Library/ArchiveHoldingsCataloguedNotes
Furukawa Ashio Museum of HistoryMostly secondary sources, but also extensive collections of photographs, maps, and rare handwritten reports.NoThere is desk space despite being a museum.
Ibaraki Prefectural LibraryMostly secondary sources. Particularly useful for material pertaining to the effects of the Ashio Copper Mine Incident in Ibaraki Prefecture.Yes 
Ibaraki Prefectural Museum of History ArchivesSome primary sources (particularly early newspaper materials). Materials pertaining to Ashio are limited, but materials relating to the Hitachi Copper Mine are extensive.Yes 
Ōta City Central LibraryComparatively small collection comprising mostly of secondary sources. Most resources pertaining to the effects of the Ashio Copper Mine Incident in Gunma Prefecture.Yes 
Sano City LibraryExtensive collections of secondary sources pertaining to Ashio and the responses of Tanaka Shōzō in particular.YesTime limit of one hour per visit when I visited, which made the library effectively unusable. I’m unclear if this was a pandemic counter measure.
Sano City MuseumExtensive collections of manuscripts including the personal correspondence of Tanaka Shōzō and others involved in campaigning the Ashio Copper Mine Incident.Yes – Can only be accessed from a computer in the library.Many of the materials written by Tanaka Shōzō are reprinted in Tanaka Shōzō Zenshū, 19 vols. (1977).
Tatebayashi City LibraryExtensive collection of secondary sources, and small collection of manuscripts. The collection is extremely thorough and should not be missed by anyone interested in the history of the Ashio Copper Mine.Yes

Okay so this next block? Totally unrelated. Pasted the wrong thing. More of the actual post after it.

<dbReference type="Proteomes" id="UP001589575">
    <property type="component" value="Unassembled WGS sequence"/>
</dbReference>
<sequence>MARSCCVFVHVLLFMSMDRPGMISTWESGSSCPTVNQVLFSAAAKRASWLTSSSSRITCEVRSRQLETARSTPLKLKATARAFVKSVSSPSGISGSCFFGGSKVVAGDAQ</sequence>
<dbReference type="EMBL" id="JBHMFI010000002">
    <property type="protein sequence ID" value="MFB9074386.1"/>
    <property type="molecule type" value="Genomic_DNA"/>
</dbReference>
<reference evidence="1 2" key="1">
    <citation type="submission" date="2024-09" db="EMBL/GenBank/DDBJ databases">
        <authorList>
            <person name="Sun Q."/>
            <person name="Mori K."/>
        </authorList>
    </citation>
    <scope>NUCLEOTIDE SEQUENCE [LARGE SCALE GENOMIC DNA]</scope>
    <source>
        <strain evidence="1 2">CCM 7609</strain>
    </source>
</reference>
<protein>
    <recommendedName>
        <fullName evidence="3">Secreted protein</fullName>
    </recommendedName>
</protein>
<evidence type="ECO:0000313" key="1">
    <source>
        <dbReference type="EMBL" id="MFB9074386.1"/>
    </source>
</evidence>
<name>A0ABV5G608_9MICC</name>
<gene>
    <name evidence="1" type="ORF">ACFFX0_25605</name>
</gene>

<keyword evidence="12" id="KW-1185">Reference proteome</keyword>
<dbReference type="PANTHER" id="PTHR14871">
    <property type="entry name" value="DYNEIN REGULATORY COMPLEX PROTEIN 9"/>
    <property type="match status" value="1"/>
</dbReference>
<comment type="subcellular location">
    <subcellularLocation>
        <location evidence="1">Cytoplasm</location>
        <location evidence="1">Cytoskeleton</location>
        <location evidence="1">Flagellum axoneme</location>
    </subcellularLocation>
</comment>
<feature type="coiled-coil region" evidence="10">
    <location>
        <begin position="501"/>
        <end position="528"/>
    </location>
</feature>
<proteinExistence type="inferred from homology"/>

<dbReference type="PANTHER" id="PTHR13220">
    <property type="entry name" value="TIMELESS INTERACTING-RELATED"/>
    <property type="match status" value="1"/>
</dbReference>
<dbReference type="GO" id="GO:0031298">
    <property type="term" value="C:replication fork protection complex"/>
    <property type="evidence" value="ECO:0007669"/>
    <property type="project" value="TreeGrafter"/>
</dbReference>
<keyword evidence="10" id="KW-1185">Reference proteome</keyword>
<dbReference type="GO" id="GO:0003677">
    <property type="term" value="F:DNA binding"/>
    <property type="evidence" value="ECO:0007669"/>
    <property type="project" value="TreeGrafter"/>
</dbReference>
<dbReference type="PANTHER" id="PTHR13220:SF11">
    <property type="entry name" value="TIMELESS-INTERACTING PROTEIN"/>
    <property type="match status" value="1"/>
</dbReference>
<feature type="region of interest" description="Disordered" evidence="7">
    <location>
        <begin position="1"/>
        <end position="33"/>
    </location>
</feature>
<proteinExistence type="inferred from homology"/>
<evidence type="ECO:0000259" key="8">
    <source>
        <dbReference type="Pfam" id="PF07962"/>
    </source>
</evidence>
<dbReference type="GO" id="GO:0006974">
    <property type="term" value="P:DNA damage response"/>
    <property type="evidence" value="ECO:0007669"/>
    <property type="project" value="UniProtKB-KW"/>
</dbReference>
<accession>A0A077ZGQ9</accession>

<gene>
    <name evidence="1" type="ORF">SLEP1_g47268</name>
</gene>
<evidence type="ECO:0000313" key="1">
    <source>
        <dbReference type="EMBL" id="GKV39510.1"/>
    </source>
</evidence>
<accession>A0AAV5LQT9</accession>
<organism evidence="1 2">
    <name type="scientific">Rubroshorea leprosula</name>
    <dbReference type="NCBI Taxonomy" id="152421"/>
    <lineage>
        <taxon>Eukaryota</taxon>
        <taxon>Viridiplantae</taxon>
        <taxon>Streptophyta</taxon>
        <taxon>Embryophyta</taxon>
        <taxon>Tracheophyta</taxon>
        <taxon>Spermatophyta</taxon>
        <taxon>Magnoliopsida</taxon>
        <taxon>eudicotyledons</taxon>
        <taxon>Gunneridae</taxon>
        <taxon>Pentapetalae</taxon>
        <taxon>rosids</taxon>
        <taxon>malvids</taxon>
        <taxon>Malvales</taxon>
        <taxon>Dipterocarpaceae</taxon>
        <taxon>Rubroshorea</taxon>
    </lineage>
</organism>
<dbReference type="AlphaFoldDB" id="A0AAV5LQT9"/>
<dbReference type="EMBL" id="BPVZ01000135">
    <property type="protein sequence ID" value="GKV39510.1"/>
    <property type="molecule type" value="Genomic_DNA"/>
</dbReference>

Tochigi City Fujioka LibraryMedium sized collection of secondary sources mostly pertaining to the effects of the Ashio Copper Mine Incident in the local area.Yes 
Tochigi Prefectural LibraryMedium sized collection of secondary sources mostly pertaining to the history of the Ashio Copper Mine and the effects of the Ashio Copper Mine Incident in Tochigi Prefecture.YesParking is expensive.

I used the Furukawa Ashio Museum of History and Ibaraki Prefectural Library most extensively. Furukawa Ashio Museum of History offered a lot of freedom to use and digitize the materials, and the Ibaraki Prefectural Library is the close to my home. Despite this, I think that Tatebayashi City Library holds the most extensive and perhaps most useful collections that I have seen thus far. It has a large number of secondary sources and a nice collection of manuscript sources too. The archivist was also extremely helpful and knowledgeable. The collections at Sano City Museum are also fascinating and a must see for those interested in manuscripts beyond their textual content.

Conclusions

The study of the Ashio Copper Mine had its heyday in the 1970s and 1980s. As such, few materials have been digitized and trips to the libraries and archives are necessitated. The duplication and sometimes the digitization of materials during visits to the libraries and archives is possible for personal use, but there doesn’t appear to be any large scale efforts at present to make manuscripts pertaining to the Ashio Copper Mine more avaliable online. I hope that today’s exploration of some of the holdings pertaining to the history of the Ashio Copper Mine in libraries and archives in Tochigi, Gunma, and Ibaraki will help those wanting to conduct similar research to plan their own projects more adequately and understand the different systems and limitations they will likely face at each library or archive.

Leave a Reply

Fill in your details below or click an icon to log in:

WordPress.com Logo

You are commenting using your WordPress.com account. Log Out /  Change )

Google photo

You are commenting using your Google account. Log Out /  Change )

Twitter picture

You are commenting using your Twitter account. Log Out /  Change )

Facebook photo

You are commenting using your Facebook account. Log Out /  Change )

Connecting to %s